Your Open Rivers Team
- Patrick Nunnally, Editor
- Phyllis Mauch Messenger, Administrative Editor
- Laurie Moberg, Assistant Editor
- Joanne Richardson, Production and Media Manager
You’re writing for Open Rivers! Congratulations!
The first phase of Open Rivers production involves you writing your first draft while coordinating with the Editor, Patrick Nunnally, on the overall voice, message, and tone of your piece. We are looking for features and columns that are accessible to a wide variety of non-specialist readers and relationship to the major themes of the journal itself, and frequently the themes of the issue particularly.
Once you and the Editor agree that your work is ready to proceed, it will get handed off to the Editorial Team. The Administrative Editor, Phyllis Mauch Messenger or the Assistant Editor, Laurie Moberg will be in touch about copy editing your piece and sending it out to readers for review. This isn’t our Peer Review process, it’s to ensure that the themes of the article are legible to a wide variety of audiences. The Editorial Team will then be in touch with you about making changes to your piece to reflect copy edits, and to address any comments by the Readers. See the Editorial Guidelines area below for more details.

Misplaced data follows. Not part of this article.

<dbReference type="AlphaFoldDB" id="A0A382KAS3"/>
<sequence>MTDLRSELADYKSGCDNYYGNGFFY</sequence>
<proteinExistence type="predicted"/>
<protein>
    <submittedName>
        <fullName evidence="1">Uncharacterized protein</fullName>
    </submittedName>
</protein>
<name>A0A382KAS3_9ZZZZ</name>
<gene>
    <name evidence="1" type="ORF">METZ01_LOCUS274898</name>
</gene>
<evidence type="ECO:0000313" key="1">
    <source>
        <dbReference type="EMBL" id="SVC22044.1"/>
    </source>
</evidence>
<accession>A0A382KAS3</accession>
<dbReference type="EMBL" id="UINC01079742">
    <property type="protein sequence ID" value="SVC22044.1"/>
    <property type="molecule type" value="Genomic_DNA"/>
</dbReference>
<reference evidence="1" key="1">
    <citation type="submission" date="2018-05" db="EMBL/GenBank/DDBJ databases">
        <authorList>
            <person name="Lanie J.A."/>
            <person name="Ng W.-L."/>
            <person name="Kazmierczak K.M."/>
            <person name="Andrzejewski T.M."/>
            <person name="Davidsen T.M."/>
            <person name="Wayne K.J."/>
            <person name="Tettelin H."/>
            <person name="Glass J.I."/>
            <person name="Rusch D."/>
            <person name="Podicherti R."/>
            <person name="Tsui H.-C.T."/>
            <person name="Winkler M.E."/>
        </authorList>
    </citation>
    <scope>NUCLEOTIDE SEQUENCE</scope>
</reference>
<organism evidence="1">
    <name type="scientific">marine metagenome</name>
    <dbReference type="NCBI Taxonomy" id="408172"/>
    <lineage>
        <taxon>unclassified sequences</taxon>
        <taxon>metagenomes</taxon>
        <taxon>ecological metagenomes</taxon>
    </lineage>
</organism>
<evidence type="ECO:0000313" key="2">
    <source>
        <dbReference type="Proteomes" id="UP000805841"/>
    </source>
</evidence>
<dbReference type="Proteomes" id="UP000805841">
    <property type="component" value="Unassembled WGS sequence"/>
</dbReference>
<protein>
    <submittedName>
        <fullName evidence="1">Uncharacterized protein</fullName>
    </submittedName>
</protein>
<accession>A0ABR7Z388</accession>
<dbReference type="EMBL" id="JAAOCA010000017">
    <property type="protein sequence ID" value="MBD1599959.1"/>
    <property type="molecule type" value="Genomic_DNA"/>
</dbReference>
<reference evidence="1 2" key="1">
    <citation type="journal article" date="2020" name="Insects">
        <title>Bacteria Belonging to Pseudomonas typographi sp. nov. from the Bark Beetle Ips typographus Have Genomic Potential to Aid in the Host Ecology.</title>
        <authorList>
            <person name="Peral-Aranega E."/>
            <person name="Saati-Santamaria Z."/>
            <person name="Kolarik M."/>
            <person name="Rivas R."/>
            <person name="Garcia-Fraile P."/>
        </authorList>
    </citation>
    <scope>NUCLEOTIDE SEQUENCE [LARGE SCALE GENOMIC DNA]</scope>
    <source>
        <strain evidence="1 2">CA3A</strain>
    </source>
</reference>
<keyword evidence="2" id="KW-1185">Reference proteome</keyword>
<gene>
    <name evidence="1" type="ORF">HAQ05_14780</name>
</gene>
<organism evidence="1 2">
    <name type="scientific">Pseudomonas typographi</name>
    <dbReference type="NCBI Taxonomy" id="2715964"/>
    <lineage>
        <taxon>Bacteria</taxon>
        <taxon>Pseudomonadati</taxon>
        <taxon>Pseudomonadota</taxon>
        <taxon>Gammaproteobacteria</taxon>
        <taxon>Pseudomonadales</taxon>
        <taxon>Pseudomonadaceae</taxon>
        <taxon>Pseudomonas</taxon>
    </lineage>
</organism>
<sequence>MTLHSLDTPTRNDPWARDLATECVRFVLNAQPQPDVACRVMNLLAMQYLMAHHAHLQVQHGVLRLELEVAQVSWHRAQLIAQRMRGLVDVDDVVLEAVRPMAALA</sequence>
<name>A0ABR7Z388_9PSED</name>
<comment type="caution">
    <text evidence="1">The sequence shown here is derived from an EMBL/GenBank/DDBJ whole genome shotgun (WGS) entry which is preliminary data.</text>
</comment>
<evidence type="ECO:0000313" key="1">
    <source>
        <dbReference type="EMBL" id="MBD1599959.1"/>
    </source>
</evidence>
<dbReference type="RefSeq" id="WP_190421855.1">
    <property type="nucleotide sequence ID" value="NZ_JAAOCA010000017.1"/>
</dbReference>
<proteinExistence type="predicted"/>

During this editorial process, the Production and Media Manager, Joanne Richardson, will be in touch about arranging illustration for your piece. During this time we ensure that we are illustrating your piece to reflect its content and message, as well as ensuring that the technical details around file types, permissions, and rights are all taken care of. We will also discuss any other forms of media that you would like to include; such as video, audio, or downloadable files. See the Image Guidelines area below for more details.
As we get to the end of the editorial process, we’ll start moving your piece into production. Just before production we’ll confirm that we have the final version of the text, all the images and permissions, and any special instructions. The Production and Media Manager will build a Digital Author Preview of the piece that you will be able to see online, and respond to. We can make minor changes at this point. Editorial will also, at this point, make sure that we have a bio, a location for your piece, a location for you, and your author agreement.
Once we’ve gone through this process for all pieces in an Issue, we’ll announce what we call the Friends and Family Release. You’ll get an email from the Editor inviting you to preview the issue online generally, and your piece specifically. At this point, changes are no longer made, and the Production and Media Manager starts building the PDF versions of the articles and issue.